Have you ever been so immersed in a task or a moment on the field that it felt like everything else just faded away around you? You were most likely experiencing what is called flow, otherwise known as complete engagement in a task that leads to a heightened state of awareness and consciousness. When we are experiencing flow in sport, it is often associated with your best levels of performance and most enjoyable experiences. Someone might have asked you what you were thinking when you had the big hit or made the game winning shot, and your answer probably was, “I don’t know. I just did it.” Flow sounds pretty great and is often one of the driving forces behind why we play – for that indescribable feeling. So why don’t we just get into a flow state all the time, right? As much as we would like it to be true, getting into flow is not something that we can just turn on and off when we are performing, but luckily, it is something we can train to get better at. There are a few things that you can practice in everyday life to help improve your potential to experience flow more often and perform at your best.
The Challenge vs. Skill Balance – Both challenge and skills are relative to the experience of flow. When the challenges put in front of you slightly extend past your skill level, it will be most conducive to a flow experience. However, if the challenge is too high or too low compared to your skill level, flow is less likely to be experienced. So what is the right ratio of challenge to skill? In truth, the perfect ratio is very much an individual variable for what the optimum challenge vs. skill equation is, as it is unique to each athlete. In order to assess challenges for yourself, start by setting clear goals that assess the process of performance that is in your control. It can be helpful to pause the next time you are training and ask yourself, “What is my goal here? What am I trying to develop and learn? What is the feedback I am receiving from coaches and teammates?” Flow has been found to be connected to a mastery and growth mindset, so keep taking on challenges and define success for yourself, not just in the win column.
Mindfulness As The Key – Research shows that one reason why we are more likely to perform at our best when in flow is because we are so entrenched in the present moment. Therefore, learning to understand that we can be in the present moment and having awareness about our experience is an important first step. How many of us can really answer where our focus is at any given moment? More importantly, if it is not where it needs to be, can you bring it back to the present? Start with practicing breathing and following your breath, first with one minute a day, then slowly increasing over time. It takes time to be able to transfer this to an at bat, a foul shot, or on the field. Overtime you can apply it to the situations when you need it most. If you are always focused on the next step and getting better for the next thing, you are not only no longer in the present, but you can lose the joy of the moment, which is another important characteristic of flow. The performance is important, but it is the experience you have along the way that determines the quality of what the experience is like, how it is remembered, and ultimately how motivated you will be to experience it again. Mindfulness doesn’t just take one or two practice sessions, it is a lifelong journey.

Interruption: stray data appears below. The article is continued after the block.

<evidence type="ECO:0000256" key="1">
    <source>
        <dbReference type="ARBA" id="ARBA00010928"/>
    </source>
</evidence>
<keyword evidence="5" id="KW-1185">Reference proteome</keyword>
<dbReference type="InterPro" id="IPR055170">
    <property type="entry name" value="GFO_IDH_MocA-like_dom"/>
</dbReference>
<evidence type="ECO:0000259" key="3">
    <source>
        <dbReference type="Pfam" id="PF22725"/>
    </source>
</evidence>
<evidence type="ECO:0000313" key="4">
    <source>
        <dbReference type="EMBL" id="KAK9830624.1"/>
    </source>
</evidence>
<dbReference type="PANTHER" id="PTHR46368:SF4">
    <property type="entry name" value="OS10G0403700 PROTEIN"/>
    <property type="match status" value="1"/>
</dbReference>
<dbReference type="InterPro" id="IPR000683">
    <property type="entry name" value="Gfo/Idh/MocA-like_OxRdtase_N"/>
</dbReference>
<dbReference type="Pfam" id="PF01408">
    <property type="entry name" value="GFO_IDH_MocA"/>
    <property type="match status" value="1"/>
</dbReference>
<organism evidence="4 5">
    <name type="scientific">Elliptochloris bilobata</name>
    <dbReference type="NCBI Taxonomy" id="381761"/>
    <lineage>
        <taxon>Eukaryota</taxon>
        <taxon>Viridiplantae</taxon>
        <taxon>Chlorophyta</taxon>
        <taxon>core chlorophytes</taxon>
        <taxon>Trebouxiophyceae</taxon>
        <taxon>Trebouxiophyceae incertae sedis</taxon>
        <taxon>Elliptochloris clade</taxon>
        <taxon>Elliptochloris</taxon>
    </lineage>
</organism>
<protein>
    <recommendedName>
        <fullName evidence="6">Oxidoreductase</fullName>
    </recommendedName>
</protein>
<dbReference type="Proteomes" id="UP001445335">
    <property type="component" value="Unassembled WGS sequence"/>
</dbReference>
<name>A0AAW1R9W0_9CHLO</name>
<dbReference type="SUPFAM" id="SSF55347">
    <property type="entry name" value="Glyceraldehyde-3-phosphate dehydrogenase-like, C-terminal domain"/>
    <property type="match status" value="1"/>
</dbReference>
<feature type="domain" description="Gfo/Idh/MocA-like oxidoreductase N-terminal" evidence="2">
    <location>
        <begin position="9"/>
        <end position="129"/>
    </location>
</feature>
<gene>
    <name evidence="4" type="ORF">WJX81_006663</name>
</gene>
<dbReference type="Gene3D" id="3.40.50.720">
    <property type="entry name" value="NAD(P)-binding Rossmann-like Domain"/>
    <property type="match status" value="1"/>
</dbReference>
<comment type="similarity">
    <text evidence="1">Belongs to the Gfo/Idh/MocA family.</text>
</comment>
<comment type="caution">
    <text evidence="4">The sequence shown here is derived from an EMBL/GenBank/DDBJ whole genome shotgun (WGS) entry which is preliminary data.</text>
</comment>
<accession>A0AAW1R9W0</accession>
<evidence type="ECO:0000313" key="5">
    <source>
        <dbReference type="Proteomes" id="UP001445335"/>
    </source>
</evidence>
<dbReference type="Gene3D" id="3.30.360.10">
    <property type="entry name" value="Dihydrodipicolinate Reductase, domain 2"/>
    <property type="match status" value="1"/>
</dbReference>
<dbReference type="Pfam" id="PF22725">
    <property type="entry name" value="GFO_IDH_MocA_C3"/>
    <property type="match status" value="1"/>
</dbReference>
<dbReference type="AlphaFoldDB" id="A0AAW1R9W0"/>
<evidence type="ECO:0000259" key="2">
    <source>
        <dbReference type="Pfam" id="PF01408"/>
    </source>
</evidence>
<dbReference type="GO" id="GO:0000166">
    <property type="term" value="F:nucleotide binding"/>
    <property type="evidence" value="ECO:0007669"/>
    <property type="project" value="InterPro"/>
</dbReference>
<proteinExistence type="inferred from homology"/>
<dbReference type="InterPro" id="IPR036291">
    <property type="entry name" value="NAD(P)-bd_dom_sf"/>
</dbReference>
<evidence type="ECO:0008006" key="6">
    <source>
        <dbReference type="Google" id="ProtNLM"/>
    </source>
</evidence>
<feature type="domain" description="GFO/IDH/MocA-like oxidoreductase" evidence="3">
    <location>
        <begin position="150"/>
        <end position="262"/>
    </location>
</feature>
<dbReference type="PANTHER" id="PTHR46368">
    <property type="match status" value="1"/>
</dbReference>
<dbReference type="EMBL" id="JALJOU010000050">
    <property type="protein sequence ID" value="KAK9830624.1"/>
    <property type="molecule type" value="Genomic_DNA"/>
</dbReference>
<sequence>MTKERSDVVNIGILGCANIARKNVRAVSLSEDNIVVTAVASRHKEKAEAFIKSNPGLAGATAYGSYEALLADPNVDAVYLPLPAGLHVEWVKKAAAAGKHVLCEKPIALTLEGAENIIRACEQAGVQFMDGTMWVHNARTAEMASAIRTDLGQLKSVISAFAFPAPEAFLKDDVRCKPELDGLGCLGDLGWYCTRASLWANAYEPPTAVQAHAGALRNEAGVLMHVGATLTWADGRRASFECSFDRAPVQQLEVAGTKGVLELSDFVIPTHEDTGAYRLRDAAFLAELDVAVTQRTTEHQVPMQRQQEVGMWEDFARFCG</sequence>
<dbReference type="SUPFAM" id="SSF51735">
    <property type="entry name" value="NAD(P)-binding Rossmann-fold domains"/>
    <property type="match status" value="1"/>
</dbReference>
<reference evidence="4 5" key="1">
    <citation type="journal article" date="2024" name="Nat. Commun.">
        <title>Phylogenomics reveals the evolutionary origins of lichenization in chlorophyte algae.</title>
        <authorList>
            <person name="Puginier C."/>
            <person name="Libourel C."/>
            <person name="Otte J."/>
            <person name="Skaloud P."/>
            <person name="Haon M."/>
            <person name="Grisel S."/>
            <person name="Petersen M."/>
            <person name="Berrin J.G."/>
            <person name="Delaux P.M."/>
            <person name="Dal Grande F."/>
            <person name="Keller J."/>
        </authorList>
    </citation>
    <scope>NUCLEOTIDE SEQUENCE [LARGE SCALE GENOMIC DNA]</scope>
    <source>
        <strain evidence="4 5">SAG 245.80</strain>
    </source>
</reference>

On the flip side, now that we know how to improve our potential of experiencing flow, here is a quick list of what prohibits us from getting into flow and being fully immersed in the present:
Focusing on outcomes – When we are solely focused on outcomes, we are focused on the things that are outside of our control. You could do everything right in sport sometimes, but not get the outcome you desire. Instead of focusing on outcomes, focus on what needs to happen to increase the likelihood of having a successful outcome, otherwise known as the process.
Trying to force it – Like we said earlier, flow is not something that we can turn on and off like a light switch. We aren’t superheroes that can shout, “Engage flow!” and see it happen. By consistently practicing the methods above, our minds will move away from trying to get into flow and instead be on the present.
Focusing on yourself – There is a difference between focusing on the task at hand and focusing on evaluating yourself. When you are focused on yourself, whether that is through judgments or evaluations in the moment, you are no longer focused on the task. Remember, a big theme that occurs in flow is a loss of self-consciousness. If we are evaluating and judging ourselves in the moment, we definitely aren’t focused on the task. Save the healthy evaluation and assessing for post-game reflection. Right now you need everything you have to be in the present.